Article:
2. 2. about design, usually representing a socio-constructivist approach) and their “applied epistemologies about learning” (ideasreflected in artifacts they created, which tended to apply more transmissionist approaches), and were able to reduce these gaps. Inthis manner, students’ epistemologies about learning became more coherent – an important outcome for students in education,whether or not they intend to design curriculum materials. The second study (Kali & Ronen-Fuhrmann, forthcoming), showed thatin the technology-enhanced educational modules they designed, students tended to stay at an abstract level and had a difficulty totranslate their pedagogical rationales and design ideas into concrete features. Thus, by the end of the course many artefacts stayedat an immature level. As the pedagogical model was refined to attend to student challenges (such as coping with the open-endednature of the task and making complex design-decisions with limited peer-feedback), it also better supported them in developingthe skill to concretize their design ideas and translate these ideas into features in mature learning environments. Concretizationwas described as a crucial skill for novices to progress in a design knowledge novice-expert continuum. In order to betterunderstand how expert design knowledge, such as the knowledge in the DPD can assist novice educational technology designers,the goal of the current research was to explore the relationship between students’ development of concretization skills and theirability to reduce their epistemological gaps, in the context of the educational technology course explored.Methodology We used a case-study methodology to examine students’ learning processes and their development of design knowledgethroughout the course. A collective case-study approach–often referred to as “multiple case study” (Stake, 1994)—wasimplemented. This approach is aimed at providing insights into an issue or problem or to refine a theory by exploring similaritiesand patterns between several case-studies. In this research, each group of 2-3 students, who worked on one design project duringthe course, was defined as a case-study. The study was conducted with 14 groups (33 graduate students) who participated in three enactments of the DesigningEducational Technologies course. Most students had some experience in teaching or were active science teachers. They had someexperience in designing curricula but most of them had no experience in designing technology-based learning modules. In order tocharacterize student learning in each of the iterations student documents were collected at various stages of the course. Thesedocuments included formal design artifacts students were required to create (including their final mockup), as well as informalnotes and sketches students created to discuss their ideas with peers and with us. These artefacts were analyzed using two rubrics;the first, entitled a Maturity Of Design Artefact (MODA) rubric (Kali & Ronen-Fuhrmann, forthcoming), was used to evaluate thedegree to which students were able to translate their design ideas into design artifacts (Table 1 and Figure 1); the second, entitled“epistemology rubric” (Table 2) was used to examine the epistemological changes that students went through during the course.Table 1: Maturity Of Design Artefact (MODA) rubric (Kali & Ronen-Fuhrmann, forthcoming) Stage in Degree of Maturity Required in the Design Representative Artefacts or Expressions Design Artefact ProcessAnalysis 1. Only general pedagogical ideas about “It’s very important to build activities that would be relevant and interesting to the the module should be expressed in learner” this stage (Except from a discussion of one of the groups in the analysis stage)Brainstorm 2. A collection of design ideas for the “Learning throughout the whole module should follow a specific inquiry question”.Activities module. The ideas should only (Excerpt from a discussion of one of the groups regarding their design of a biology generally refer to the way a learner module. They planned to design the activities around an inquiry question but were not might act in the module. concerned at this stage about the nature of this question).Build Flow 3. Graphical or verbal description of a set “First we should show them [the learners] the story about the family tree, then have of activities, with an indication of which them review the algorithm for scanning the tree, and then use the simulation” activity should take place before or (Excerpt from a discussion regarding the design of a module for high-school computer- after another. science learners) Figure 1a shows a sketch of the way students envisioned an activity they planned for aDesign 4. Ideas should be translated to actual module in genetics. Learners in this activity were required to decide whether they canFeatures features and presented in a way that donate blood to a kid with cystic fibrosis. shows how a learner might interact with the module. (As reference, see Figure 1b showing stage 6 – Mockup iteration 2).Mockup: 5. Initial learning environment – AIteration 1 mockup of the module showing some of the activities, with instructions for learners. An initial navigation scheme should be present. Figure 1b shows a sketch of one screen (from about 20 screens of the mockup whichMockup: 6. Mature learning environment – A were developed by this group with a similar level of detail) of a module designed forIteration 2 mockup of the module showing most teaching logical thinking for middle school math students. The buttons at the top and of the activities with clear instructions side of the screen are part of the whole learning environment’s navigating scheme. for learners. A clear navigating scheme should be represented. 2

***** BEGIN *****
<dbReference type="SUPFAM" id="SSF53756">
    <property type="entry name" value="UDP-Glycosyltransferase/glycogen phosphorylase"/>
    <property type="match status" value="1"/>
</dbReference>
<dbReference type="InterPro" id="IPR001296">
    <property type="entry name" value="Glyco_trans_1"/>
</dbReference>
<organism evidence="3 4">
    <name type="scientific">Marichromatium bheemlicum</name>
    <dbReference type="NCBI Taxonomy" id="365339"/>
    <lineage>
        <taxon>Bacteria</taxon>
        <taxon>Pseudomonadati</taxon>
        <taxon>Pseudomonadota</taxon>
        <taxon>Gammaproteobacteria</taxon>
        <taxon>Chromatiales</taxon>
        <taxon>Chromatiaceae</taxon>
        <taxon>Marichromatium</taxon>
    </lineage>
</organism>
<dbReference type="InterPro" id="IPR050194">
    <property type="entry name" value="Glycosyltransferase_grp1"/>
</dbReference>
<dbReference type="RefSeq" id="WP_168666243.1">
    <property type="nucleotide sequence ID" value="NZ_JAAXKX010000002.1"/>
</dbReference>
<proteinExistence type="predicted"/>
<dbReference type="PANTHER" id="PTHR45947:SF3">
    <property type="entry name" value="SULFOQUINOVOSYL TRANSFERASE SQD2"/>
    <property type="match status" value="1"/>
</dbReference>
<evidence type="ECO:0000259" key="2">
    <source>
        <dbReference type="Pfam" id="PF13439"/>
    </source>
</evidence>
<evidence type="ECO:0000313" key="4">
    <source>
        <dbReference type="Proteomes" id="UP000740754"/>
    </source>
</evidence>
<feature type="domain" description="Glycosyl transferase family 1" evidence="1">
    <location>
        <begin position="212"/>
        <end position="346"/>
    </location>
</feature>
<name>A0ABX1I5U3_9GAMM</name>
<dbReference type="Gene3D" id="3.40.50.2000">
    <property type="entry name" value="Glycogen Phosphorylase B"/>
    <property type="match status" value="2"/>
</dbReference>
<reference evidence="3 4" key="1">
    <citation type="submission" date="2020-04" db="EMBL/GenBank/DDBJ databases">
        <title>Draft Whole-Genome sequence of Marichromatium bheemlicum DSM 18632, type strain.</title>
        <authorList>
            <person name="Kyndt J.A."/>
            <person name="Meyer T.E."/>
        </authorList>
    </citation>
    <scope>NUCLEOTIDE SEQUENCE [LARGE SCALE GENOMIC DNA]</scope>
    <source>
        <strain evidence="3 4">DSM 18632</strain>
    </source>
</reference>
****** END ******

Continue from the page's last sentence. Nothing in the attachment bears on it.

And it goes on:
3. 3. (a) Design artefact showing level 4 of maturity (b) Design artefact showing level 6 of maturity Figure 1. Examples of artefacts showing levels 4 and 6 of maturity in the MODA rubric. Table 2: Epistemology Rubric Dimension Low Medium HighLearner activity Passive: e.g. learner Active: e.g. learner E.g. learner clicks onThe degree to which students expressed ideas that support active reads or views manipulates links.engagement of learners within a technology-based learning environment. information. variablesCollaboration Group work is not Collaboration isThe degree to which the students supported using technology in ways that Individual learning supported by intrinsic to the activityenable learners to learn from each other technologyContent accessibility No effort to connect Motivational aspects Motivational aspectsThe degree to which students expressed views that support making the contents to student are extrinsic to are intrinsic tocontents of a learning environment accessible to learners. world activities activitiesCombining the Two Rubrics to Map FindingsInitial analysis of the findings showed that using each of the rubrics described above, we can distinguish between two patterns oflearning. Using the MODA rubric, we found that one pattern was represented by groups who had difficulties in translating theirdesign ideas into concrete artefacts (they were slow indeveloping concretization skills). The maturity level oftheir artifacts at various stages of the design process waslower than the level required at that stage (see Table 1). Onthe other hand there were groups whose pattern did notshow any difficulty with the concretization and weresometimes even ahead of the required level in the designprocess. This enabled us to refer to the dichotomy: Lowversus High pace of concretization skills acquisition. Using the epistemology rubric, we were able toclearly distinguish between one pattern, in which groups ofstudents showed a gap at beginning stages of the semester,as described above, versus another pattern of those whoshowed a coherent epistemology throughout the semester.This enabled us to refer to the dichotomy: Coherent versusNon-coherent pattern of group epistemology. Using thesetwo dichotomies, we developed a four-quadrant matrix(Figure 2) to map our findings regarding the relationsbetween maturity/concretization and epistemology. Figure 2. The four-quadrant concretization/epistemology matrix. 3